Maggie way

WE recently mentioned that the achievements of British prime ministers are often celebrated at a great distance from their native shores.

Gordon Casely was once cycling in New Zealand when he came across a Thatcher Street in the nation’s capital of Wellington.

Our reader adds: “The bad news was that Thatcher Street bore a sign which read: No Exit.”

(Which rather neatly sums up British life the 1980s…)

Questionable name

A Diary tale about confusing names reminds retired MP Sir Brian Donohoe of the time the politician Geoffrey Howe campaigned in Irvine during a General Election, and introduced himself to an elderly lady.

"Hello. I'm Geoffrey Howe," said he.

"Who?" said she.

"No, it's Howe," persisted the politico.


WE continue with our run of plagiarism tales. A retired Glasgow professor recalls a PhD student who suddenly handed in a complete thesis after months of failing to produce a written word. Suspicions were confirmed when the faculty was contacted by a ghost-writer asking why the fee for 80,000 words of creative writing hadn't been paid.

“Outcome for the thesis?” says our correspondent. “Death by unnatural clauses.”

Boat race

THE sister-in-law of Bearsden reader Brian Crook once worked in Maryhill, where she was stationed at a popular destination known to the natives as the Buroo. One day she bumped into a frequent visitor to this place.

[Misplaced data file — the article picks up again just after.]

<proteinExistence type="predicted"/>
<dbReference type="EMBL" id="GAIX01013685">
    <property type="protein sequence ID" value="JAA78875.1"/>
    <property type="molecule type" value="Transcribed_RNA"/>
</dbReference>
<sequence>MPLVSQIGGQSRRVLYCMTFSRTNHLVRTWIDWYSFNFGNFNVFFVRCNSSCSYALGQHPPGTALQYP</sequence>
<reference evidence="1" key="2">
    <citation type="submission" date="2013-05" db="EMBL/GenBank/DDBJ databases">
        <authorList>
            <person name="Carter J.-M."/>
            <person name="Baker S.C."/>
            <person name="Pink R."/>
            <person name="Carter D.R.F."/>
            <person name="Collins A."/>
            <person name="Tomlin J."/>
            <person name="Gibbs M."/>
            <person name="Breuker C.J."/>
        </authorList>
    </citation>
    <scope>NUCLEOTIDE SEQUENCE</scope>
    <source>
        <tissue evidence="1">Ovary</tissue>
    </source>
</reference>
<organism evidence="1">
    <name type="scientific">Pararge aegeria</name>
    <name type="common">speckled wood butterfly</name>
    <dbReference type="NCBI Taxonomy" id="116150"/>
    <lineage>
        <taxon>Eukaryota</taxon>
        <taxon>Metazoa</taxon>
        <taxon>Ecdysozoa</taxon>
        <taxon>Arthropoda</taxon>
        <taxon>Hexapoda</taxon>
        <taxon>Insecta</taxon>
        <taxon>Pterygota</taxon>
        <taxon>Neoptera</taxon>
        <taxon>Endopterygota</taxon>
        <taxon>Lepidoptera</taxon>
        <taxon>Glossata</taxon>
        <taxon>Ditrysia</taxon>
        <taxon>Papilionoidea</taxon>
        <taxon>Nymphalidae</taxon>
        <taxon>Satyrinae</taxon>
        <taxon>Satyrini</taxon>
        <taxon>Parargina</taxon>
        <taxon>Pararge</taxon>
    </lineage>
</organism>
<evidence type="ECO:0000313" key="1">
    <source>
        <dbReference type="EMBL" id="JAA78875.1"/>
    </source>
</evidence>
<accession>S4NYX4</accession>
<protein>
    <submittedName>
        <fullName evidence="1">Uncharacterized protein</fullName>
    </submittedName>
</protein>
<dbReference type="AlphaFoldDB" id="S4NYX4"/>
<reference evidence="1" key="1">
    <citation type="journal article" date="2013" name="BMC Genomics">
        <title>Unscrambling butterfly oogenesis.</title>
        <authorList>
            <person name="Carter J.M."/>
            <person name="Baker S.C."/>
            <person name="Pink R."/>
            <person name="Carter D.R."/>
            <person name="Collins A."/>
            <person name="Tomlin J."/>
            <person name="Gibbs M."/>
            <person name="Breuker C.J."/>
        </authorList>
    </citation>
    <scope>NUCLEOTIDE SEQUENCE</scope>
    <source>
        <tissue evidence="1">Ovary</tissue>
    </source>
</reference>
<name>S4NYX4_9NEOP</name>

When she inquired where a mutual acquaintance now lived,she was surprised to learn that the friend was in a boat house.

“On the Forth and Clyde Canal?” she enquired.

“Naw,” came the reply. “She boat her ain hoose in Maryhill.”

Tuberous tiff

IN an effort to make the best of being confined to quarters, reader David Donaldson and his wife decided to try growing their own potatoes. The notes said to "chit" them by letting them sprout near a window.

As our correspondent was arranging the seed potatoes in old egg boxes, he overheard his wife explaining to a friend on the phone: "David’s busy chibbing the potatoes."

“After months of lockdown, no Glasgow jury would convict,” says our unrepentant reader.

Cutting comment

HAIRCARE continued. Reader John Hart tells us of a chap who went for a haircut after many years growing it long.

“Did you go to Hillhead High School?” inquired the barber, halfway through the trim.

“How did you know?” asked the customer.

“I’ve just found your cap,” said the barber.

Silly science

“I MET a microbiologist recently,” says reader Harry Amery. “He was much bigger than I expected.”

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